Wait just a minute here!!!

This is a discussion on Wait just a minute here!!! within the C Programming forums, part of the General Programming Boards category; Consider the following: Code: #include <stdio.h> int main(void) { int x[50] = {2}; int i; for (i = 0; i ...

  1. #1
    {Jaxom,Imriel,Liam}'s Dad Kennedy's Avatar
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    Wait just a minute here!!!

    Consider the following:

    Code:
    #include <stdio.h>
    int main(void)
    {
        int x[50] = {2};
        int i;
        for (i = 0; i < 50; i++)
            printf("x[%i] = %i\n", i, x[i]);
        return 0;
    }
    and. . .
    Code:
    #include <stdio.h>
    int main(void)
    {
        struct x {
            int i, j, k;
        } x = {2};
        printf("x.i = %i, x.j = %i, x.k = %i\n", x.i, x.j, x.k);
        return 0;
    }
    What do you THINK this will do?

    I have tried this and didn't get the results that I thought would happen. What I'm attempting to figure out is whether it is my compiler or me that has gone off the deep end.

    Thanks,
    Andy

  2. #2
    ATH0 quzah's Avatar
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    We don't care what it does, it's YOUR homework. What do YOU think it will do, and why?


    Quzah.
    Hope is the first step on the road to disappointment.

  3. #3
    {Jaxom,Imriel,Liam}'s Dad Kennedy's Avatar
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    Nice to have you back (well, not nice) Quzah. . . As cheerful as ever, I see.

    EDIT:

    For the record, I am in school again. . . but not doing much in the way of programming. . . very disappointed that all the courses aren't titled "Embedded systems programming with Windows CE" or "Really Cool Embedded systems programming with Linux", but most all are management classes :::PUKE:::

    BTW, if you come across a 500+ level class that says "Intro to . . .". . . be advised, it AIN'T NO INTRODUCTION to Jack! It is more like "Blow your head off with . . .".
    Last edited by Kennedy; 04-09-2009 at 04:03 PM.

  4. #4
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    They do exactly as I predicted... what did you predict and why?

  5. #5
    Banned ಠ_ಠ's Avatar
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    It did what I thought it would do.

    If you wanted it to set x.i, x.j, and x.k to all equal 2 you would need:
    Code:
        struct x {
            int i, j, k;
        } x = {2, 2, 2};
    Last edited by ಠ_ಠ; 04-09-2009 at 06:40 PM.
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  6. #6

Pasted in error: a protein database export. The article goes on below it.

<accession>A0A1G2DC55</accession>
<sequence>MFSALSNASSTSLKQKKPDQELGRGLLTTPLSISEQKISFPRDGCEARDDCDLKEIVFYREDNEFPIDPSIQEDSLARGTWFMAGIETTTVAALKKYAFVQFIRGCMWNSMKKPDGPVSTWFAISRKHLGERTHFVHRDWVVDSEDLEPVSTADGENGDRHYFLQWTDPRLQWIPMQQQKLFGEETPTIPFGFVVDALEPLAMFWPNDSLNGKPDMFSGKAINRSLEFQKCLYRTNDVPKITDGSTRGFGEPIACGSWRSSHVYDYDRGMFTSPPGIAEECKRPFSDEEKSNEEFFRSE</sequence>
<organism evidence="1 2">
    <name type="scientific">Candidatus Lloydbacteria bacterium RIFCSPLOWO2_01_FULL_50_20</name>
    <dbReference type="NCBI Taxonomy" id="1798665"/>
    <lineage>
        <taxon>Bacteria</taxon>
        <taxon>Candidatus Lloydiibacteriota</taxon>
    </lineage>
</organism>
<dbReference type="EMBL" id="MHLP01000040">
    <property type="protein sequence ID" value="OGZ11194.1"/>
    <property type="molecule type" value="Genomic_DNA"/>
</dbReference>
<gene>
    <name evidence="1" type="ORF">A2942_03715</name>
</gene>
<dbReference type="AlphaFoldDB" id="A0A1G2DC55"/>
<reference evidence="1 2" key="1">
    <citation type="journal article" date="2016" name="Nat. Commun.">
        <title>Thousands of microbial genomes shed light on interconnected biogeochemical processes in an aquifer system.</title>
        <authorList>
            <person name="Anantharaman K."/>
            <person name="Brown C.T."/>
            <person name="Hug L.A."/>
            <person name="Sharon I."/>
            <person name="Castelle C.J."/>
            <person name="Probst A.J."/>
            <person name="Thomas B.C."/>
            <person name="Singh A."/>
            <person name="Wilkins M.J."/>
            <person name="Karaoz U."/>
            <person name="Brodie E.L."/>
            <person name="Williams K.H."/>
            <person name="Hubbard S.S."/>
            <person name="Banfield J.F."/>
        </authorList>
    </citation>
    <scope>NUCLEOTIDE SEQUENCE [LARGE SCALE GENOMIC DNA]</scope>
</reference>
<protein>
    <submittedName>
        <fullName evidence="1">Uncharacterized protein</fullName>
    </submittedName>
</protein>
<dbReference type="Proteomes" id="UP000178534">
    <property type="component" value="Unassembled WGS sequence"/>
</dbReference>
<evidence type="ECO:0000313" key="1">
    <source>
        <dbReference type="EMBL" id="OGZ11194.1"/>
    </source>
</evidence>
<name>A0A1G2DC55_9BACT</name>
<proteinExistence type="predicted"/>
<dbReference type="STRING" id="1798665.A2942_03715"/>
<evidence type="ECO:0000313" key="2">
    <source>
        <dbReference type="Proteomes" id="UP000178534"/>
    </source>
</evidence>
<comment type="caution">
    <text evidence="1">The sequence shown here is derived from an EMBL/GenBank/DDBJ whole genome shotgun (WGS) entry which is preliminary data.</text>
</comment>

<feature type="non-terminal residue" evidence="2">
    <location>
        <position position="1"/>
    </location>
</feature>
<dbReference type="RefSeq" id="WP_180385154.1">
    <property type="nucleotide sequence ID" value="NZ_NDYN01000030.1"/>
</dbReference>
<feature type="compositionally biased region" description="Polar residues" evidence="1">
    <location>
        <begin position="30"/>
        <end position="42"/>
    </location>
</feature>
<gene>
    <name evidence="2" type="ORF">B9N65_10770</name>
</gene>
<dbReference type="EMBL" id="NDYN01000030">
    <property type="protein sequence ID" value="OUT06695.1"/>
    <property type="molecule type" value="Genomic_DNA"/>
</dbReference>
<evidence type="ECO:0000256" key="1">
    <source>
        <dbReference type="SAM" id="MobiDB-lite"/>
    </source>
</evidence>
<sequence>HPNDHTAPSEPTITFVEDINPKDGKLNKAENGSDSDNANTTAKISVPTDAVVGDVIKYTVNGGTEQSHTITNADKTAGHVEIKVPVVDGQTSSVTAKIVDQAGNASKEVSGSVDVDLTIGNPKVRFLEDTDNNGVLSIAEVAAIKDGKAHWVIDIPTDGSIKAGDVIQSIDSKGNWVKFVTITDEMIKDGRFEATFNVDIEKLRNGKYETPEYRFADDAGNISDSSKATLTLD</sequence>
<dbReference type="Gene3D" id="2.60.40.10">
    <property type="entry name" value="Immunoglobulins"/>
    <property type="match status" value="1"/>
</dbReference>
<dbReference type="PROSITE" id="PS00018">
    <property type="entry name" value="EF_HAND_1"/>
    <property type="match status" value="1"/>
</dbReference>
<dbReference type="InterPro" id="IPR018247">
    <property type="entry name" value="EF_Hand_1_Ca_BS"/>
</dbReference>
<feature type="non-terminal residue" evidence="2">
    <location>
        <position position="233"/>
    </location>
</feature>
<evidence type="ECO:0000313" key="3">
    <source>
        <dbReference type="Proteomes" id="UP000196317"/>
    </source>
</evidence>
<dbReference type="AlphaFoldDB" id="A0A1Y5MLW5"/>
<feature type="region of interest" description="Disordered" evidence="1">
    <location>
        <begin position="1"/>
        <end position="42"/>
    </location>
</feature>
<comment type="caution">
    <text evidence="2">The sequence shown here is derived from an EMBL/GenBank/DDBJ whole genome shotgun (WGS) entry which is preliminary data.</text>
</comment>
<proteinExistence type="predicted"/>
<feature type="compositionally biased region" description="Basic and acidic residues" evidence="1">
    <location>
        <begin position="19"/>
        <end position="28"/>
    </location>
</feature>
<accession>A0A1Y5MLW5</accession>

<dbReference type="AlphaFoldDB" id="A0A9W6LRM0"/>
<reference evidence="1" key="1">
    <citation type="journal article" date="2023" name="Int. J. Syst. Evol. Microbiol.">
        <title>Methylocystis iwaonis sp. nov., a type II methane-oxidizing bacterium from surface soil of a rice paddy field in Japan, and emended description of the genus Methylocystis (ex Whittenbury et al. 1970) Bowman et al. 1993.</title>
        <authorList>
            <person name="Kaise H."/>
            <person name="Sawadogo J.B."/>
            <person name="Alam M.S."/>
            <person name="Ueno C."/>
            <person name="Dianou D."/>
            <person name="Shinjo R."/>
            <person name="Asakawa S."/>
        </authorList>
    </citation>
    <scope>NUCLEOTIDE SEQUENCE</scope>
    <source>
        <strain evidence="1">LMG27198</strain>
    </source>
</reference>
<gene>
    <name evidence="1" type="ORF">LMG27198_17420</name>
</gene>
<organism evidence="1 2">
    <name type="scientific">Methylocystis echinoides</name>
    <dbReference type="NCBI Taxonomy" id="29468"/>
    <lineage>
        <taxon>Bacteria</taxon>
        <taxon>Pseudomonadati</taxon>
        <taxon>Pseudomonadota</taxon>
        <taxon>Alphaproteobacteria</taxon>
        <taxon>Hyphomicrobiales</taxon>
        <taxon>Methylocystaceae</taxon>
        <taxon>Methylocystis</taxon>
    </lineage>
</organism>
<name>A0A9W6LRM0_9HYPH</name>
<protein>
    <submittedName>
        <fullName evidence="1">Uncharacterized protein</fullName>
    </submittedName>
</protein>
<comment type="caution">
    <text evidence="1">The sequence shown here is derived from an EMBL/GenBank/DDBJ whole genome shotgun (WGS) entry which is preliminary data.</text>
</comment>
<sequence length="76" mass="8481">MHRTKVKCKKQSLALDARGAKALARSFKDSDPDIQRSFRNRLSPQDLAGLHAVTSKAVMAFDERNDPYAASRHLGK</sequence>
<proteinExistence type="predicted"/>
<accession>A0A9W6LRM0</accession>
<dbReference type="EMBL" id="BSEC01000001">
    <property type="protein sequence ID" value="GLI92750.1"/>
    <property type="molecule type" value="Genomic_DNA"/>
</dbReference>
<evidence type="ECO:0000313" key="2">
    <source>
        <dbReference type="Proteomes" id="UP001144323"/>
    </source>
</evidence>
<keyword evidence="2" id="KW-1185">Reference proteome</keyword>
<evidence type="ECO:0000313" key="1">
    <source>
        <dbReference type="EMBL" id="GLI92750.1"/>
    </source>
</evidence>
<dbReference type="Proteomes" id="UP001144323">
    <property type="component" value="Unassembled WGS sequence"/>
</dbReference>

Algorithm Dissector iMalc's Avatar
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    I would expect the first int to be 2 and the rest to be 0, in each case.
    Is that not what you expected?
    My homepage
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    Linus Torvalds: "But it clearly is the only right way. The fact that everybody else does it some other way only means that they are wrong"

  7. #7
    {Jaxom,Imriel,Liam}'s Dad Kennedy's Avatar
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    Quote Originally Posted by iMalc View Post
    I would expect the first int to be 2 and the rest to be 0, in each case.
    Is that not what you expected?
    Which is correct. . . Prior to reading this site, I had always manually initialized my vars with bzero -- later memset. I saw on this site, however, the common practice of using something like:
    Code:
    struct something { int x, y } x = {0};
    and believed this to be initializing the whole structure with the 0, thus replacing the 0 with a 2 would initialize everything to a 2. . . I'm now thinking that this is actually UB and I should NEVER use this again. From reading various other sources, what I have seen is that the assignment like this is NOT a guarantee, however, should _USUALLY_ work. Therefore, to assume that attempting to zero out a struct based upon this technique is dangerous and one may or may not actually get a structure that is zeroed.

    Comments?

  8. #8
    CSharpener vart's Avatar
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    If there are fewer initializers in a list than there are members of an aggregate, the remainder of the aggregate shall be initialized implicitly the same as objects that have static storage duration.
    If an object that has static storage duration is not initialized explicitly, it is initialized implicitly as if every member that has arithmetic type were assigned 0 and every member that has pointer type were assigned a null pointer constant. If an object that has automatic storage duration is not initialized explicitly, its value is indeterminate.
    http://web.archive.org/web/200502070...aft.html#3.5.7

    I do not think it was changed since this draft. So your USUALLY == Standard compliant.
    The first 90% of a project takes 90% of the time,
    the last 10% takes the other 90% of the time.

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